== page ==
America—Still Unprepared, Still in Danger

Task Force Report
Analysis and policy prescriptions of major foreign policy issues facing the United States, developed through private deliberations among a diverse and distinguished group of experts.

America remains dangerously unprepared to prevent and respond to a catastrophic terrorist attack on U.S. soil. Yet, only a year after 9/11, there are signs that Americans are already lapsing back into complacency. This comprehensive report seeks to make the nation aware of the dangers it still faces by highlighting the nation’s vulnerabilities and outlining a number of homeland security priorities that should be pursued with urgency and national purpose.

Stephen E. Flynn
Stephen E. Flynn

Founding director of Northeastern University's Global Resilience Institute and former CFR fellow

The Bush administration deserves credit for the security initiatives it has already implemented in the wake of September 11, 2001. According to this report, however, significant risks still confront the United States. For example, local and state police continue to operate without access to terrorism watch lists produced by the State Department; an attack by a weapon of mass destruction on an unexamined container aboard a ship or truck might lead to a shutdown of America’s global transportation system, with attendant disastrous effects on the world economy; and first responders remain unprepared to handle a chemical or biological attack, which could lead to thousands of unnecessary deaths. 

More on:

Terrorism and Counterterrorism

Homeland Security

United States


Made up of two former senators, two former secretaries of state, two former chairmen of the Joint Chiefs of Staff, and other homeland security experts, the independent Task Force recommends several key steps the administration can take in order to improve the nation’s security. They include fostering better links between local and federal law enforcement officials via the establishment of a twenty-four-hour operations center in each state that can provide access to terrorist watch-list information; recalibrating the agenda for transportation security by allocating more funds to protect land and sea networks, which are more vulnerable than commercial aviation; and funding, equipping, and training National Guard units around the country to ensure they can support the new state homeland security plans under development by each governor.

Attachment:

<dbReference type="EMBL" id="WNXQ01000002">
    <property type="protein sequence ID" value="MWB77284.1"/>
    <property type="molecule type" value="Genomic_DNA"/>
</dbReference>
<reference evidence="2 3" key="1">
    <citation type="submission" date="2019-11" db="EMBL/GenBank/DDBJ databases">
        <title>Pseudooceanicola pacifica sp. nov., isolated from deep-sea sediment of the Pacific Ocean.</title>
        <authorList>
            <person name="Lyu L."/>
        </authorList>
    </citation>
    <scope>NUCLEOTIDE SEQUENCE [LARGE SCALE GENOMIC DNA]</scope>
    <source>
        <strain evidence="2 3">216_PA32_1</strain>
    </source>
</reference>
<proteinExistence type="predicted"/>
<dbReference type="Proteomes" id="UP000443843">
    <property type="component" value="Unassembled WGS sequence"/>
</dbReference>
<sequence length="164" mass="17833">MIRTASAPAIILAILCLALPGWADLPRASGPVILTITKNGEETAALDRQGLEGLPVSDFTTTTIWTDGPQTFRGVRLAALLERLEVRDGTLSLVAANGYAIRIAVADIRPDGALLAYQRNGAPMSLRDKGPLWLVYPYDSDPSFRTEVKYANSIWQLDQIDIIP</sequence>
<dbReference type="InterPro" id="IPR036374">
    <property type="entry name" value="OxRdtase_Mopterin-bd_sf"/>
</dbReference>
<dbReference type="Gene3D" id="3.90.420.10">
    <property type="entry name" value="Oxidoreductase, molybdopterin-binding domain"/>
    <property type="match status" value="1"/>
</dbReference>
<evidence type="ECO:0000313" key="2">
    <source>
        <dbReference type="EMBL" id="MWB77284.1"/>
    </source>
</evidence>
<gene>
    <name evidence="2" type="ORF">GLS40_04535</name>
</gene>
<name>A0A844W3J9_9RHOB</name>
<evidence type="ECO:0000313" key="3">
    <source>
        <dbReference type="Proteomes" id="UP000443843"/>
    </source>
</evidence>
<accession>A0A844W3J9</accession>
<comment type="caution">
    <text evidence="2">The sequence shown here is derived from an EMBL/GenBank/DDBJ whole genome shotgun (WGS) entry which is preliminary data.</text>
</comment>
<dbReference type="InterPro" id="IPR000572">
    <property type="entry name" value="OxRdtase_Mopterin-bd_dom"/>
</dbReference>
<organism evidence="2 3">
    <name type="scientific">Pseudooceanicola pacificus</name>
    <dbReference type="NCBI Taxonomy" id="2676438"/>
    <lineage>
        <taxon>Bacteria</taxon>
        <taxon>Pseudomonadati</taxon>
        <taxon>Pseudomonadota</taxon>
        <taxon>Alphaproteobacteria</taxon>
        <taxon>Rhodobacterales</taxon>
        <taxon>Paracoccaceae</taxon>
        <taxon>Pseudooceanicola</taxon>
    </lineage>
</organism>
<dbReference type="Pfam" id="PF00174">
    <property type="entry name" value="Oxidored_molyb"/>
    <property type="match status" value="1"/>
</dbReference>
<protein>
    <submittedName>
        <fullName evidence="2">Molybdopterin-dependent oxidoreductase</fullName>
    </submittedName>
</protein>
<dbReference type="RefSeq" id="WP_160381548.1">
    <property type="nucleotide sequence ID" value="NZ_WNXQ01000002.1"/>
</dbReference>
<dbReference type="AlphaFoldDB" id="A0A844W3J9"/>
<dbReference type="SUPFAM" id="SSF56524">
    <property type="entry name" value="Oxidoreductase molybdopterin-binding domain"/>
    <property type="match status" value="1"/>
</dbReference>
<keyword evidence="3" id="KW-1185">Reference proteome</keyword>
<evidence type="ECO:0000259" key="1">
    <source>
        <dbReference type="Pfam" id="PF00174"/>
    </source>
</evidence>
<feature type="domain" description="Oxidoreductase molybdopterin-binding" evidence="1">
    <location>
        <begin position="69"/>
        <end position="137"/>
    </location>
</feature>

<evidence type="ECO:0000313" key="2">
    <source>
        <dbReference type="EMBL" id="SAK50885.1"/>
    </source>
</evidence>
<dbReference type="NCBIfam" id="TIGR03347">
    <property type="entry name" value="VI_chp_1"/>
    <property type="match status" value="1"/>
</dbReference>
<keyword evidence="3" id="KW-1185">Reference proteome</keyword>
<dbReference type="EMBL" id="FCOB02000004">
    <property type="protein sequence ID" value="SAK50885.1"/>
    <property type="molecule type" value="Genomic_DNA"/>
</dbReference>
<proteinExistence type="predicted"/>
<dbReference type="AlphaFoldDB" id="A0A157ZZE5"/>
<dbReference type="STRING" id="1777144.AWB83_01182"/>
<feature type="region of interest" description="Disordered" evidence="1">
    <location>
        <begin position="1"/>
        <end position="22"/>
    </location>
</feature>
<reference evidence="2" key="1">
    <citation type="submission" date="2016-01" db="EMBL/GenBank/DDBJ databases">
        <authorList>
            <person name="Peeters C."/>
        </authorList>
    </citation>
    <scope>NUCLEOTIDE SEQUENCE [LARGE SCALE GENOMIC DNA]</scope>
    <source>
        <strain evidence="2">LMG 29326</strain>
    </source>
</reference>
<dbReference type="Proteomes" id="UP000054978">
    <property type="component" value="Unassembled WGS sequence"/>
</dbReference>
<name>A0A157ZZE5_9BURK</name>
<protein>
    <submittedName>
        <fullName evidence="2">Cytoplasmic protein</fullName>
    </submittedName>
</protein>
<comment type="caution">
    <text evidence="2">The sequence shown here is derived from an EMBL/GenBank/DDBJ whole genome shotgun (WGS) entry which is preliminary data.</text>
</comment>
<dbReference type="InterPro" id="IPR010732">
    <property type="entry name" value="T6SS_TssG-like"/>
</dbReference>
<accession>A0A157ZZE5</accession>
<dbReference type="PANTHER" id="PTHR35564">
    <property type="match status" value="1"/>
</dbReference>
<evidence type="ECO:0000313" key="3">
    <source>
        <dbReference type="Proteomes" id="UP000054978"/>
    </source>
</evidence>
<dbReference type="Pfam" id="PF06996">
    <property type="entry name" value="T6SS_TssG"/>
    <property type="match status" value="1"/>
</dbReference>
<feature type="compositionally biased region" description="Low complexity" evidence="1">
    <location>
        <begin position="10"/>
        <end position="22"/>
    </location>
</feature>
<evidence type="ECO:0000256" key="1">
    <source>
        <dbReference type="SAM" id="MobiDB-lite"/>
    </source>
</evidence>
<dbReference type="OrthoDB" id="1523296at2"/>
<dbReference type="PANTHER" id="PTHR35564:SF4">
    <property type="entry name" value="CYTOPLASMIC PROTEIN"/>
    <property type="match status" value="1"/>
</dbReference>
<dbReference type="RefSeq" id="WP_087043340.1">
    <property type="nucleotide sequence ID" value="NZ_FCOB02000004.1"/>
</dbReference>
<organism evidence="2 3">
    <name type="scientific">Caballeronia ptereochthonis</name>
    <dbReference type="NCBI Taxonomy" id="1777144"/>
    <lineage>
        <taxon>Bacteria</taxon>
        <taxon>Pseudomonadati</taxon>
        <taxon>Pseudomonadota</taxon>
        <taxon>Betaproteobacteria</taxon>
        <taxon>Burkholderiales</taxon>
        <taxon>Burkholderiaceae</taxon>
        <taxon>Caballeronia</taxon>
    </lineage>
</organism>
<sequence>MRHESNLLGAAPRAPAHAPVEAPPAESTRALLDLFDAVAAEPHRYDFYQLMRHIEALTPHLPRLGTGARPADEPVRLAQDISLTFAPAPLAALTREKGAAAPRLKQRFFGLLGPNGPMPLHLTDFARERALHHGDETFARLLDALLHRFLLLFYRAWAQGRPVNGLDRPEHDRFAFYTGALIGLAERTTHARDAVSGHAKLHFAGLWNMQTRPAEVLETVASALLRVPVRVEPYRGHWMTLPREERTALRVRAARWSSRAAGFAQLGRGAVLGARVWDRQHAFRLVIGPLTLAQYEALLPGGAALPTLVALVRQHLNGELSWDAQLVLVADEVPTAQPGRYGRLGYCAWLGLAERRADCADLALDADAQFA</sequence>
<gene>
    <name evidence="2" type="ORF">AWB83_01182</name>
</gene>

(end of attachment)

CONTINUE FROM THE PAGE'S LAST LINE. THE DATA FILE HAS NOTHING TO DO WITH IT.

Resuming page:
More on:

Terrorism and Counterterrorism

Homeland Security

United States


Task Force Members

Task Force Members:

CHARLES G. BOYD, chief executive officer and president, Business Executives for National Security; former deputy commander in chief, U.S. European Command

WARREN CHRISTOPHER, senior partner at O'Melveny and Myers; former secretary of state

WILLIAM J. CROWE, senior adviser, Global Options; former chairman, Joint Chiefs of Staff

STEPHEN E. FLYNN, Jeane J. Kirkpatrick senior fellow for national security studies, Council on Foreign Relations; former commander, United States Coast Guard

STEPHEN FRIEDMAN, senior principal, Marsh and McLennan Capital; former chairman, Goldman, Sachs and Company

GARY HART, of counsel, Coudert Brothers; former senator (D-Colo.)

JAMES K. KALLSTROM, senior executive vice president, MBNA Bank; former director, Office of Public Security for the State of New York; assistant director in charge, New York Federal Bureau Investigation Division

JOSHUA LEDERBERG, president emeritus and Sackler Foundation Scholar, Rockefeller University; Nobel laureate

DONALD B. MARRON, chairman, UBS America; managing general partner of Lightyear Capital; former chairman and chief executive officer, Paine Webber Group Inc.

PHILIP A. ODEEN, chairman, TRW Inc.; former president of BDM International, Inc.

WARREN B. RUDMAN, partner, Paul, Weiss, Rifkind, Wharton and Garrison; former senator (R-N.H.)

GEORGE P. SHULTZ, Thomas W. and Susan B. Ford distinguished fellow, Hoover Institution, Stanford University; former secretary of state, former secretary of the Treasury, former secretary of labor; former director, Office of Management and Budget

ANNE-MARIE SLAUGHTER, dean, Woodrow Wilson School of Public and International Affairs, Princeton University; former J. Sinclair Armstrong professor of international, foreign and comparative law, Harvard Law School

HAROLD E. VARMUS, president and chief executive officer, Memorial Sloan-Kettering Cancer Center Former Director, National Institutes of Health; Nobel laureate

JOHN W. VESSEY, chairman, Center for Preventive Action, Council on Foreign Relations; former chairman, Joint Chiefs of Staff

WILLIAM H. WEBSTER, partner, Milbank, Tweed, Hadley and McCloy; former director, Central Intelligence; former director, Federal Bureau of Investigation

STEVEN WEINBERG, director of the Theory Group, University of Texas; Nobel laureate

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